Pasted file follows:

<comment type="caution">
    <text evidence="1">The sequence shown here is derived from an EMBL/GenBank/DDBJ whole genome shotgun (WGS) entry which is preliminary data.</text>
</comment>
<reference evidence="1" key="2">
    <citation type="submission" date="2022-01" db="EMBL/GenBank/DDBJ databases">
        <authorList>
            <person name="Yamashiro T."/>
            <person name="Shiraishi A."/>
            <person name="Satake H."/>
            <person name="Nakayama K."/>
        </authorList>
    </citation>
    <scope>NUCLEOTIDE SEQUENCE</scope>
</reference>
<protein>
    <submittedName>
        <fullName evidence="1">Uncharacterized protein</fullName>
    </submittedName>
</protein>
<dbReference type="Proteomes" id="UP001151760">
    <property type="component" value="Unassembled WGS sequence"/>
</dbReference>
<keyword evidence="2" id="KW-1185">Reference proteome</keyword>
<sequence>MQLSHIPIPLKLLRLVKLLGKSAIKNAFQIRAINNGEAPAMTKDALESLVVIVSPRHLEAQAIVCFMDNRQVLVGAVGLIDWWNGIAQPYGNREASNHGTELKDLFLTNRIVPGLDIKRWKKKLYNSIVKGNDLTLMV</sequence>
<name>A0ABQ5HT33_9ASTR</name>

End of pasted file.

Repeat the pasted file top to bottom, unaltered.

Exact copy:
<comment type="caution">
    <text evidence="1">The sequence shown here is derived from an EMBL/GenBank/DDBJ whole genome shotgun (WGS) entry which is preliminary data.</text>
</comment>
<reference evidence="1" key="2">
    <citation type="submission" date="2022-01" db="EMBL/GenBank/DDBJ databases">
        <authorList>
            <person name="Yamashiro T."/>
            <person name="Shiraishi A."/>
            <person name="Satake H."/>
            <person name="Nakayama K."/>
        </authorList>
    </citation>
    <scope>NUCLEOTIDE SEQUENCE</scope>
</reference>
<protein>
    <submittedName>
        <fullName evidence="1">Uncharacterized protein</fullName>
    </submittedName>
</protein>
<dbReference type="Proteomes" id="UP001151760">
    <property type="component" value="Unassembled WGS sequence"/>
</dbReference>
<keyword evidence="2" id="KW-1185">Reference proteome</keyword>
<sequence>MQLSHIPIPLKLLRLVKLLGKSAIKNAFQIRAINNGEAPAMTKDALESLVVIVSPRHLEAQAIVCFMDNRQVLVGAVGLIDWWNGIAQPYGNREASNHGTELKDLFLTNRIVPGLDIKRWKKKLYNSIVKGNDLTLMV</sequence>
<name>A0ABQ5HT33_9ASTR</name>